And it applies as much to the real-estate market as to other areas of the economy. On Jan. 22, The Wall Street Journal ran an article under the headline The Year Everyone Was Wrong (Again) About Home Prices. Of a panel of 94 "experts" polled at the start of 2012, close to half thought that house prices would decline. Nearly all the others expected them either to remain flat or to inch up only very slightly. Yet, as was recently reported on this website, the latest CoreLogic Home Price Index showed that average house prices across the country jumped by 7.4 percent between Nov. 2011 and the same month last year.
Signs House Prices Have Finally Bottomed OutAmong the reasons behind this rise in prices are an increase in sales and a reduction in the "total housing inventory," which means the number of homes available on the market. On the same day the Journal ran its piece, the Mortgage Bankers Association (MBA) published some interesting figures in a bulletin, Lowest Housing Inventory Since 2001 (PDF):
- The National Association of Realtors expects total existing home sales in 2012 to have topped 4.65 million units when the data are finalized. That's 9.2 percent up on 2011, and the highest number since 2007, which was effectively a pre-credit crunch year.
- December saw yet another decline in the total housing inventory: an 8.5 percent drop compared with November. It was at its lowest level since January 2001.
We still expect that existing home sales will see a gradual increase through 2013, but with such low inventory, there is more upward pressure on home prices and we may see a more significant increase in prices over the next couple of quarters.
Rising Prices + Lower Housing Stock = Easier RefinancingAnd, in spite of John Kenneth Galbraith's warning about economic forecasting, that does make sense. If 2012's trends continue, we should expect to see home prices rise as supply (the total housing inventory) increasingly dries up.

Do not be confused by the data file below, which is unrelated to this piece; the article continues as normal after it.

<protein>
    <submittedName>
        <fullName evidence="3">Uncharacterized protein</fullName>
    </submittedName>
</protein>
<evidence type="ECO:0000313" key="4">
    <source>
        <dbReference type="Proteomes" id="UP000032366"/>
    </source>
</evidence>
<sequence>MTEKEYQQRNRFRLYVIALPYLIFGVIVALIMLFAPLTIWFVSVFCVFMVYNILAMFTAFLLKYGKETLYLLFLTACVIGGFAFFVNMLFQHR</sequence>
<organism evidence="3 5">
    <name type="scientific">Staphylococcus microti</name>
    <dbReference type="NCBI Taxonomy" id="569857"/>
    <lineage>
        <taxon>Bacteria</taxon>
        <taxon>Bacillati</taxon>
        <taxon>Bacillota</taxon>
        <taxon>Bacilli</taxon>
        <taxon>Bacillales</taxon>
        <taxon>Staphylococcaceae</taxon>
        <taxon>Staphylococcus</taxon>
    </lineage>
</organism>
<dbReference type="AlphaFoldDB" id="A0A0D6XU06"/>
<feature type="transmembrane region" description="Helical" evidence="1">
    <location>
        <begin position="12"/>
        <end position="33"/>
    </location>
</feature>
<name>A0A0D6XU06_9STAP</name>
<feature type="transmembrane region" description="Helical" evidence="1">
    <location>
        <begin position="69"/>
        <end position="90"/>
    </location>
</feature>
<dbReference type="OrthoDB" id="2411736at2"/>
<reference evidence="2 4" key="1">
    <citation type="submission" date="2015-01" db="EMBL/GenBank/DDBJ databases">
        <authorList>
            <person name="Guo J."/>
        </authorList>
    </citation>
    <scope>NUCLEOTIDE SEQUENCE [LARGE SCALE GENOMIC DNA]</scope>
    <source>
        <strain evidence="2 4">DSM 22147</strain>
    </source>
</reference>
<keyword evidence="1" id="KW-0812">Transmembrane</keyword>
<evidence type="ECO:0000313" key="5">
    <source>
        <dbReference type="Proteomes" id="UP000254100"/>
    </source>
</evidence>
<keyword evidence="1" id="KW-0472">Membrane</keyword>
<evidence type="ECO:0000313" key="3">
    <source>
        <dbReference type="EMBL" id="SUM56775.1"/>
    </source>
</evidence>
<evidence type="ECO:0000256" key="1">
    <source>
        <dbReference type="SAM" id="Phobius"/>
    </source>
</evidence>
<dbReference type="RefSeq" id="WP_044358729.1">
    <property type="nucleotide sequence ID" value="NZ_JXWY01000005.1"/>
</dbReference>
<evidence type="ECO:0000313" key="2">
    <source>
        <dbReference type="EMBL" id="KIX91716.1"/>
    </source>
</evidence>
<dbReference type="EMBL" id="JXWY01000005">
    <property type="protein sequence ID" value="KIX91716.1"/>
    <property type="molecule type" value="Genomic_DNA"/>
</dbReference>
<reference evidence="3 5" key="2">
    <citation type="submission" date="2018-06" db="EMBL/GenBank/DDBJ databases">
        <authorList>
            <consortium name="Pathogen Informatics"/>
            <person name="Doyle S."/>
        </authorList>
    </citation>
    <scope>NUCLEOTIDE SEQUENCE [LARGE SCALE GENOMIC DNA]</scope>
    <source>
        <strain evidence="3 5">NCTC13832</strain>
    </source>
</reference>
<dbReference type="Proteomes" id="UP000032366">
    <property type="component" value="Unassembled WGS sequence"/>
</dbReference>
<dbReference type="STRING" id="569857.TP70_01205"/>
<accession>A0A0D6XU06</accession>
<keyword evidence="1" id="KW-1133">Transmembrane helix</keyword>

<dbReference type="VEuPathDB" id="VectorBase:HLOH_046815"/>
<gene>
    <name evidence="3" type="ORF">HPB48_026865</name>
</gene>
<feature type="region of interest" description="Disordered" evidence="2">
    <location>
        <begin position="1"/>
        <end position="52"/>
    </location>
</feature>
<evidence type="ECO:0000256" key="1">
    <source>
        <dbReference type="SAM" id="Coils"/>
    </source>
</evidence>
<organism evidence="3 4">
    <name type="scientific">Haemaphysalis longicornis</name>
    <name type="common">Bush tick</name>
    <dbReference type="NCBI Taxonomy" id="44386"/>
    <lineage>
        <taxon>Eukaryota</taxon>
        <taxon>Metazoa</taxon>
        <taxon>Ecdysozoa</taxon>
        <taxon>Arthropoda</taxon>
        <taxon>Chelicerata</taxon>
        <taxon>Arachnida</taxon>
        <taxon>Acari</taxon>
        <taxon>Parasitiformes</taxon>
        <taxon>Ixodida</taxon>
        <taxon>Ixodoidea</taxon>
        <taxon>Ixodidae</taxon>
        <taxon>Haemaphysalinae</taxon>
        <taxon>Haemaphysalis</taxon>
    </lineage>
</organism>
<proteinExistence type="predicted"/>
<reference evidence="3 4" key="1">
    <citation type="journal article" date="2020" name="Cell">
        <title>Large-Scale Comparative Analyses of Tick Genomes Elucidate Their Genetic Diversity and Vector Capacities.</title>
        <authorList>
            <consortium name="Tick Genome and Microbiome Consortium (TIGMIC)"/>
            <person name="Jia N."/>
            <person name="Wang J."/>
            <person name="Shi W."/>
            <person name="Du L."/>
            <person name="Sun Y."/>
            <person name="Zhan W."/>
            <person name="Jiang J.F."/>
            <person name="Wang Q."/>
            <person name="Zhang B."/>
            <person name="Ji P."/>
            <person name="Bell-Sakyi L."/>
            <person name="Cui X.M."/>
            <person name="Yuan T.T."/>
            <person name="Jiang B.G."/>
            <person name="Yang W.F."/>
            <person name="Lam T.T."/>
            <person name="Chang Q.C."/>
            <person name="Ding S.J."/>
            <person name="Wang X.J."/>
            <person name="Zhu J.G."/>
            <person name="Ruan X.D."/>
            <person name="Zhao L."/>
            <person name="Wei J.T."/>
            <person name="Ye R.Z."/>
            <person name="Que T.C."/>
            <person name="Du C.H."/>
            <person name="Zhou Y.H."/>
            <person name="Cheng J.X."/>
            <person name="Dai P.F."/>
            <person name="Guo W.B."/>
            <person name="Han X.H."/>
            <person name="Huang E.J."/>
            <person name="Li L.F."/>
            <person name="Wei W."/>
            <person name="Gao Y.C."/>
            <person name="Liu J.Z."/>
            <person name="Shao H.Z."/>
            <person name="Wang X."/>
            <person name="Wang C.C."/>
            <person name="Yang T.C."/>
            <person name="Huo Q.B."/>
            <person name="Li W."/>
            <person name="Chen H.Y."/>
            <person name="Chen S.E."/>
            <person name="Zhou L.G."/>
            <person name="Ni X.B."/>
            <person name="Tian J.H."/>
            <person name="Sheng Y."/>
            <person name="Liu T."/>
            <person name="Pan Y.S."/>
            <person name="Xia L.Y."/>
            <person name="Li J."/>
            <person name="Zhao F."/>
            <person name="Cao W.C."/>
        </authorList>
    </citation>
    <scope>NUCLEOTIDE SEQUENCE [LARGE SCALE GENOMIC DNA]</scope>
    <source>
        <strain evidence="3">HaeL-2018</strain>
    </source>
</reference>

This may be bad news for those first-time buyers -- and existing owners wishing to trade up to a bigger home -- who wait too long before making their move. They could soon find themselves facing higher house prices and possibly higher mortgage rates, a toxic combination.
But it would be excellent news for one group: those whose mortgages are currently underwater (a.k.a. "upside down" or "in negative equity," meaning they owe more on their mortgage than the market value of their home). As prices rise, the equity they have in their homes should sooner or later switch from negative to positive, making it much easier for them to refinance -- and, indeed, to access the best refinance rates.
This is no future pipe dream. It's a phenomenon that's been happening for some time now. On Jan. 17, CoreLogic reported that the mortgages of 1.4 million homeowners went from negative- to positive-equity positions during the 12-month period ending in the third quarter of 2012.
Why Refinance?Of course, the federal HARP and HAMP programs have for some time made it possible for certain people with negative equity to remortgage. However, it's much easier -- and potentially more financially advantageous -- to do so when your home loan is not underwater.
You already know the answer to the question "Why refinance?" It's because you can almost certainly make significant savings on your monthly payments and potentially reduce the lifetime cost of your mortgage by huge amounts.
Just how much more of your money you stand to keep is likely to depend on a range of personal circumstances, including the amount you owe, the time left before your mortgage is due to be paid off, and your credit score. But you can get a good idea of your potential savings by using LendingTree's Will you save money by refinancing your current loan? calculator. And that's a lot more reliable than either economic forecasters or astrologers.